9 Mile to go

July 15, 2010

On an otherwise typical summer evening in Detroit, a chain of fateful events took place which would ultimately cause a bridge to come crashing to the freeway below.

On an otherwise typical summer evening in Detroit, a chain of fateful events took place which would ultimately cause a bridge to come crashing to the freeway below.

Around 8 p.m. on July 15, 2009, a crash occurred along a winding stretch of northbound I-75 near the 9 Mile Road overpass involving a passenger vehicle, a semi truck and a tanker truck carrying 13,000 gal of fuel. The tanker truck crashed and ignited under the bridge, melting the steel bridge beams, which caused the span over northbound I-75 to collapse. Amazingly, only three minor injuries were reported, and no fatalities resulted from the incident, despite the fact that I-75 carries 100,000 vehicles per day and 9 Mile Road sees over 12,000 vehicles per day.

The community of Hazel Park, split in two by I-75 during the construction of the nation’s freeway system in the 1960s, relies heavily on all of the I-75 freeway overpasses in the area. When the 9 Mile Road bridge collapsed last summer, the local residents and business owners immediately felt the impact on their commute times and commerce. The collapse came just a year after the local residents experienced delays caused by the rehabilitation of the very same bridge.

The Michigan Department of Transportation (MDOT) immediately recognized the importance of this overpass and the freeway below by quickly beginning cleanup and planning the reconstruction efforts. Prior to the accident, MDOT had developed and initiated a design-build program that they elected to use as an expedited project delivery method for replacing this bridge. In addition to a new bridge, MDOT added I-75 improvements to the project, including superelevation correction and vertical profile adjustments to improve the safety through the curve. With the contracting method in place, the table was set for a design-build project that would replace the bridge in just seven weeks from the start of construction and have it open to traffic only five months after the collapse, reconnecting the community of Hazel Park.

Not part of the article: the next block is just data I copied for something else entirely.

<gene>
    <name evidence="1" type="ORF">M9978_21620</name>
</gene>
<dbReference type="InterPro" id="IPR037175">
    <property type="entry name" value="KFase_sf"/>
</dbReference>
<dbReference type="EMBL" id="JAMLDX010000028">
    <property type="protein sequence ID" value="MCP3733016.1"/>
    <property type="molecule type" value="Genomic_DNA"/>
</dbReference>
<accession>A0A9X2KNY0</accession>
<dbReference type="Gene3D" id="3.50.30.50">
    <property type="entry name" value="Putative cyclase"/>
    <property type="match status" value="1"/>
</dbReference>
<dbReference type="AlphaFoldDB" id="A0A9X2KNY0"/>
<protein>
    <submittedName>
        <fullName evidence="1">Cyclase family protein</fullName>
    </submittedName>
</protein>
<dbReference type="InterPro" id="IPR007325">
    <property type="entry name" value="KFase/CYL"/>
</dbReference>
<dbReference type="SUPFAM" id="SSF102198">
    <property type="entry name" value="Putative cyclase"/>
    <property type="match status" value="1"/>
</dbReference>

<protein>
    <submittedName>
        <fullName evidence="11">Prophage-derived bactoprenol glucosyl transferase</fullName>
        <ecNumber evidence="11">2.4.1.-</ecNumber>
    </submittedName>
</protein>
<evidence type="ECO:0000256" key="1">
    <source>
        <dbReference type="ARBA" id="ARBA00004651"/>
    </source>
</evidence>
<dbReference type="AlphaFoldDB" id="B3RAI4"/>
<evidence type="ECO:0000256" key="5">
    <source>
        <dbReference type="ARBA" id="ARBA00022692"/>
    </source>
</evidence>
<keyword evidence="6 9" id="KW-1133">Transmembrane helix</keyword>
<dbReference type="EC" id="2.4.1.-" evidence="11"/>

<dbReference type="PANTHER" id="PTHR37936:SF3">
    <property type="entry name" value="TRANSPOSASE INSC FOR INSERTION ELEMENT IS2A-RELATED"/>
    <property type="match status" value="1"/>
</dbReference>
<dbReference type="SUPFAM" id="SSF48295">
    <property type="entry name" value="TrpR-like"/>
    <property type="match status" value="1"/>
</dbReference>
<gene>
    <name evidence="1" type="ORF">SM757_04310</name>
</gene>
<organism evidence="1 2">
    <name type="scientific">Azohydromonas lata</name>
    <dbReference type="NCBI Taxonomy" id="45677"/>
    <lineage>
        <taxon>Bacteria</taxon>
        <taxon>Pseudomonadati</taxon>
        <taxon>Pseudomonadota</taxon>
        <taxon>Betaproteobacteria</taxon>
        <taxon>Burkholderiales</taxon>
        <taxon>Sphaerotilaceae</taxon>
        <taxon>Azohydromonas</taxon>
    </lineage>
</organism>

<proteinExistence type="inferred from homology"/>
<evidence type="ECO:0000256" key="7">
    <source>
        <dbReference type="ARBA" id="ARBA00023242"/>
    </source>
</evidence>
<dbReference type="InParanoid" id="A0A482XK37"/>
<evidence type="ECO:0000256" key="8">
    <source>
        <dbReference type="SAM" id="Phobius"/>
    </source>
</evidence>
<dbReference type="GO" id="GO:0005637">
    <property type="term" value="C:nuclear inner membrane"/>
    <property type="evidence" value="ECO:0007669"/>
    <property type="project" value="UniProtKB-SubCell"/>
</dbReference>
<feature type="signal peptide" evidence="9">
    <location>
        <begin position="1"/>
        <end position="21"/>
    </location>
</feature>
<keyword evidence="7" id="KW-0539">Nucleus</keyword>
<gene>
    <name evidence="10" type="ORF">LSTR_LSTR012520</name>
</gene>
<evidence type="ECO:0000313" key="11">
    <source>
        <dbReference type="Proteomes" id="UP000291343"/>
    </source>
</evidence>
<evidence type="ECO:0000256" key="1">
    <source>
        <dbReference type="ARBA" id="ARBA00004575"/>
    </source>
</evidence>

On Sept. 30, 2009, the team of Walter Toebe Construction Co.; Fishbeck, Thompson, Carr & Huber (road design); Bergmann Associates (bridge design); and Soil and Materials Engineers (geotechnical design) was announced as the apparent low bidder for the project with a construction bid of $11.8 million, $1.4 million less than the next lowest bidder. The total bid, including lane and bridge rentals (the actual bid used in determining the winner), was $16.2 million, approximately $200,000 less than the next lowest bidder. Award of the project was completed on Oct. 7, 2009, marking the official start of the project.

Eye on the present, future
On Oct. 1, Bergmann Associates immediately began work with High Steel Structures, Lancaster, Pa., the structural steel fabricator on the project, to provide a design of the 36-in.-deep steel-plate girders for the project. The design had to accommodate the existing geometry of the I-75 freeway, the proposed geometry of the freeway and the future geometry that would be required as a result of I-75 being widened and realigned, which was currently being studied by MDOT. The future geometry requirements included a median pier that would be built at a different skew and approximately 15 ft to the east of the median pier being built as part of this project. The design of the plate girders and the preparation of shop drawings were done concurrently by Bergmann and High Steel Structures to ensure an expeditious review process and to utilize materials that were on inventory at High Steel's facility.

On Oct. 5, a preconstruction meeting was held to discuss the project and the design-build plan to construct the bridge within the aggressive schedule bid. During the meeting it was understood by MDOT that the design-build team would be performing much of the work “at-risk” by ordering materials and constructing portions of the bridge prior to plans being released for construction. Due in large part to MDOT’s early coordination during the advertisement period and the one-on-one meetings held during that period, MDOT, the contractor and the designers already were on the same page with respect to the design of the new bridge.

Furthermore, the design-build team utilized over-the-shoulder meetings extensively throughout the project. These meetings allowed the team to meet directly with MDOT staff to review the plans and discuss any issues they had with direction of the design or construction methods. These meetings also allowed the design-build team to progress with the at-risk work with some level of comfort.

The proposed bridge utilized a two-span continuous arrangement with tall wall-type abutments and a cap-and-column median pier. The plate-girder design was complicated by the requirement for the future median pier shift, which stretches the negative moment area that the beams needed to be designed for. The benefits of composite-beam design were diminished because shear connectors were not permitted in these regions. As a result, the challenge of meeting vertical clearance requirements was further complicated with constraints to 9 Mile Road profile adjustments.

Preliminary abutment and pier foundation design called for conservative loading to be utilized along with conservative lap splices and bar length to allow the contractor to order re-steel ahead of MDOT’s review of the substructure details to allow adjustments, if necessary.

Spread footings were designed at the abutments and the proposed pier location to take advantage of the stiff clays onsite and to expedite construction. Differential settlement controlled the size of the individual footings, and consideration also was required for the changing superstructure reactions at the abutments as a result of a potential future shift of the median pier. A pile-supported foundation was designed for the future median pier to minimize potential differential settlement in the future condition.